The Club actively supports ShelterBox which provides emergency shelter and vital supplies to support communities around the world affected by disaster and humanitarian crisis. Communities who, often with no warning, lose their homes, their possessions and their livelihoods and every day are faced with a battle for survival. How ShelterBox respond to disasters can be seen from links in the menu right.
Since 2006, The Rotary Club of Belfast has donated funds providing for Boxes and Shelterkits etc. helping over thousands people for which ShelterBox are extremely grateful and in 2010 they awarded the Club a Bronze Award for the level of continued support. They have written to the Club "There are no words to convey the feeling of seeing a family move in to their ShelterBox tent or the relief of knowing they now have the equipment they need to begin rebuilding their lives. All I can say is thank you."
The Club thanks all members who have contributed in any way.
ShelterBox was founded in 2000 in the small town of Helston in Cornwall, UK and the Rotary Club of Helston-Lizard adopted it as its millennium project. Little did they know that it would become a major player in the field of international disaster relief. The first consignment of 143 boxes was sent to earthquake victims in the Indian state of Gujarat in January 2001. Over the next three years the project matured and by the end of 2004 nearly 2,600 boxes had been dispatched, following 16 major disasters. The devastating Indian Ocean Tsunami changed ShelterBox forever as donations and volunteers poured in and they were able to ramp up operations on a scale unimaginable just six months earlier sending out more than 22,000 boxes, almost 10 times the number sent out in the previous three years. ShelterBox has now responded to hundreds of disasters and humanitarian crises - earthquakes, floods, volcanoes, tsunamis, hurricanes, landslides, typhoons and conflict - in almost 90 different countries and provided emergency aid for millions of people. Recent deployments can be seen in ShelterBox in Action - link in side menu. Delivery of the boxes is made by whatever means possible.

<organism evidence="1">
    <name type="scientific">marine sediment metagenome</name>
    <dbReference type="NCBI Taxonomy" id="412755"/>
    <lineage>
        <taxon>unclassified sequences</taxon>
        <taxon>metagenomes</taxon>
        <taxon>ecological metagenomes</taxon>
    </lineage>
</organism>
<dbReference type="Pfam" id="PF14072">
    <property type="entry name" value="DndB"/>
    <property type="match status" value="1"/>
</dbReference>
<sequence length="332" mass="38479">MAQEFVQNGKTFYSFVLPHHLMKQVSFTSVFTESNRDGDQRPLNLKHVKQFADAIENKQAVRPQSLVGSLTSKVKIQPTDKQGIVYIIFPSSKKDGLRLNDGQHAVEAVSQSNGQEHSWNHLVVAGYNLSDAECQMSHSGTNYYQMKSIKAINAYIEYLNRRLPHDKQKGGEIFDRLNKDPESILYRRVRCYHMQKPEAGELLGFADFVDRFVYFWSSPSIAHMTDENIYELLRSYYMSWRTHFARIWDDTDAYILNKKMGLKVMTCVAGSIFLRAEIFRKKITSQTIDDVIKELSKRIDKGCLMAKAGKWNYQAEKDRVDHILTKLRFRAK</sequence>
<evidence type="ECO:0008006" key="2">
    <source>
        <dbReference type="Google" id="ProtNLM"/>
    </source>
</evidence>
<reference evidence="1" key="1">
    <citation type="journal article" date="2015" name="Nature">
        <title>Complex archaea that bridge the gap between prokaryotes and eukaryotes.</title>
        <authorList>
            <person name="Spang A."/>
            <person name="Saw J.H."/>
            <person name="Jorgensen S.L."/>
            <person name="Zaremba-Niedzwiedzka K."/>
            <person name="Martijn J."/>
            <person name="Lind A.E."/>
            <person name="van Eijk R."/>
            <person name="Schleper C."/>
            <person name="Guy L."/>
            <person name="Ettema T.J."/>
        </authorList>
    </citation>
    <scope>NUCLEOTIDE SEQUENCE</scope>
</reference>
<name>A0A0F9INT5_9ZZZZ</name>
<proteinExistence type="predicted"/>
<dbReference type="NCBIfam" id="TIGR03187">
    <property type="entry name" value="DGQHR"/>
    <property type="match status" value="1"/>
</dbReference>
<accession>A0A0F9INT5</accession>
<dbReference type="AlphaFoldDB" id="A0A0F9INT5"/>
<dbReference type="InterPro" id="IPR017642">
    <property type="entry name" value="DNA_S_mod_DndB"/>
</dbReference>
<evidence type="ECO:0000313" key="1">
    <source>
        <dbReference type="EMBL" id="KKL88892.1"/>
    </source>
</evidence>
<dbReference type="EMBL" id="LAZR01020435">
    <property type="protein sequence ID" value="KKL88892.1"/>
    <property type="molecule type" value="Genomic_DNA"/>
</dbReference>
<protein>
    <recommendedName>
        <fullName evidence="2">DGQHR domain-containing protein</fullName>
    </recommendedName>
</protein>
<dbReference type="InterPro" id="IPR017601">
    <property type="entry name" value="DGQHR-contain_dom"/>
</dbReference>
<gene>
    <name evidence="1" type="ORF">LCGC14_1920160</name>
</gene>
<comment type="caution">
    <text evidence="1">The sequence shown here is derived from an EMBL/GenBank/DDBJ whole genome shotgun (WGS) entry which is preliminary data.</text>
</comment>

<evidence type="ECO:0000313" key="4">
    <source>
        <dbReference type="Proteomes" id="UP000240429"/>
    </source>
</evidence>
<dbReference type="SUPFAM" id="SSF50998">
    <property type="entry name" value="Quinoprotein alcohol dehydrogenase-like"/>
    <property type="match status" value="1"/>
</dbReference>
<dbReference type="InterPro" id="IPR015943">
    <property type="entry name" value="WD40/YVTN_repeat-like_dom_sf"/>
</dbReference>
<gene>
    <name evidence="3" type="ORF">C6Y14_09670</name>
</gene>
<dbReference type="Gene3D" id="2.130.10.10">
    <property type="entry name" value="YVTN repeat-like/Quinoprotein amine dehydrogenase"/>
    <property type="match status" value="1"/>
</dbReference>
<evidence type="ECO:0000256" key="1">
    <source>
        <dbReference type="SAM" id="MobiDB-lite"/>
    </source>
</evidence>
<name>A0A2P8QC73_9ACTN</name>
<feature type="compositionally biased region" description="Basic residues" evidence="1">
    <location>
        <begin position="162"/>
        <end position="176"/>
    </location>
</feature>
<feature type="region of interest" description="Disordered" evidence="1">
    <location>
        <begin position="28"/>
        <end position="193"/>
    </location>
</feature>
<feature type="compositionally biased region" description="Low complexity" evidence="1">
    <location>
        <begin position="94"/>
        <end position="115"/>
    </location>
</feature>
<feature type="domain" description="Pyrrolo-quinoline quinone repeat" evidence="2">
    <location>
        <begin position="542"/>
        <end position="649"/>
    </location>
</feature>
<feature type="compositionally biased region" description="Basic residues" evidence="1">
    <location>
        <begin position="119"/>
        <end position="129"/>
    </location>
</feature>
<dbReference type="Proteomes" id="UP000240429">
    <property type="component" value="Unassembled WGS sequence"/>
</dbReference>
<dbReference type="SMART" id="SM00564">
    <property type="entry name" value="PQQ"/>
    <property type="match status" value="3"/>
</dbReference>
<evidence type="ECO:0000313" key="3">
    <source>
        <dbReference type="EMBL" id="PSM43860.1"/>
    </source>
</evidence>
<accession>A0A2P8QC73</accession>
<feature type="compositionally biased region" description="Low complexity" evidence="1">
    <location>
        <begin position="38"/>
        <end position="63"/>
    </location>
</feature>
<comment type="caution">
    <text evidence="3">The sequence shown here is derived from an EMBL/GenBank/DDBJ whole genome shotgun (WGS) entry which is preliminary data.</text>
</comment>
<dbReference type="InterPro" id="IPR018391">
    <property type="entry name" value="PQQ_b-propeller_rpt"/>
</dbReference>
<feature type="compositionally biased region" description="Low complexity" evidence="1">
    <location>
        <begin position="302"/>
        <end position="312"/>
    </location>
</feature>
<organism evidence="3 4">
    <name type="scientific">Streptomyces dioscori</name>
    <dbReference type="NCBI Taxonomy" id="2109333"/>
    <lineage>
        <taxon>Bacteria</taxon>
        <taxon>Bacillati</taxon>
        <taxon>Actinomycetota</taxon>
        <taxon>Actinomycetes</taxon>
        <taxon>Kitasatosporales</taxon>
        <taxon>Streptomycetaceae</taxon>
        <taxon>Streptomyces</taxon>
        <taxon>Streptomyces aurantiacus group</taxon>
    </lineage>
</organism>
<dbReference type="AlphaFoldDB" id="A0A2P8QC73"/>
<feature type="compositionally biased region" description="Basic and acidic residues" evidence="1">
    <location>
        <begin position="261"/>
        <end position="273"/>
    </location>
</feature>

The global support from the Rotary network is the cornerstone that ShelterBox is built on.
|ShelterBox state "Rotary has been instrumental in our growth and Rotarians are the cement that binds us together. The fundraising efforts by Rotarians make up a significant proportion of donations received by ShelterBox. Alongside this, Rotary Clubs provide invaluable logistical support to our field operations. Rotarians will often be the people who ensure aid can be delivered into a country by acting as consignees and more often than not, it will be Rotarians who are the first point of contact for the ShelterBox Response Team members when they arrive in a country that has been devastated by a disaster. They provide everything from logistical support, translators, local knowledge to a bed to sleep in".|
ShelterBox have several options for relief.
ShelterBox contents of which are tailored to each disaster but typically contain a tent for a family of 10, thermal blankets and groundsheets, water storage and purification equipment, solar lamps, cooking utensils, a basic tool kit, mosquito nets and a children's activity pack. For colder countries winterised aid is included of more blankets and groundsheets and a thermal liner that fits between the inner and outer layers of the tent retaining more heat. In any disaster a large number of people without shelter will inevitably be children. Schools will often have been destroyed along with homes and other buildings so SchoolBoxes can be included which contain essential supplies for teachers, including blackboard paint and chalk, along with school equipment for 50 children. A donation of £590 currently funds a complete box, £230 for a single tent and £55 for thermal blankets.
Shelter Kits a range of simple and rigorously tested tools which in the wake of a disaster families can use to make quick, easy and temporary repairs to their damaged homes - providing immediate shelter from the elements thus saving lives. It is not a replacement for a ShelterBox, it's an alternative; the tools and tarpaulin make it easier for families to repair their damaged homes, so they can move back in quicker. Costing £35 it can reach people and places a ShelterBox can't.
A kit contains: two sheets of heavy duty tarpaulin - to restore walls or roofs; rope - to make shelters secure and stable; hoe – to prepare the ground and later be used for farming; tin snips - to cut tie wire or tin roofing plates; handsaw - to enable people to use timber or bamboo if it's available; 500g worth of roofing nails with washers to seal out rain; shovel - to can prepare foundations for a shelter or dig drainage ditches; 1kg of timber nails -to secure and make fast the new settlement; 500g tie wire - to fix tarpaulins or bamboo structures and a claw hammer - another universal tool for nailing together a home.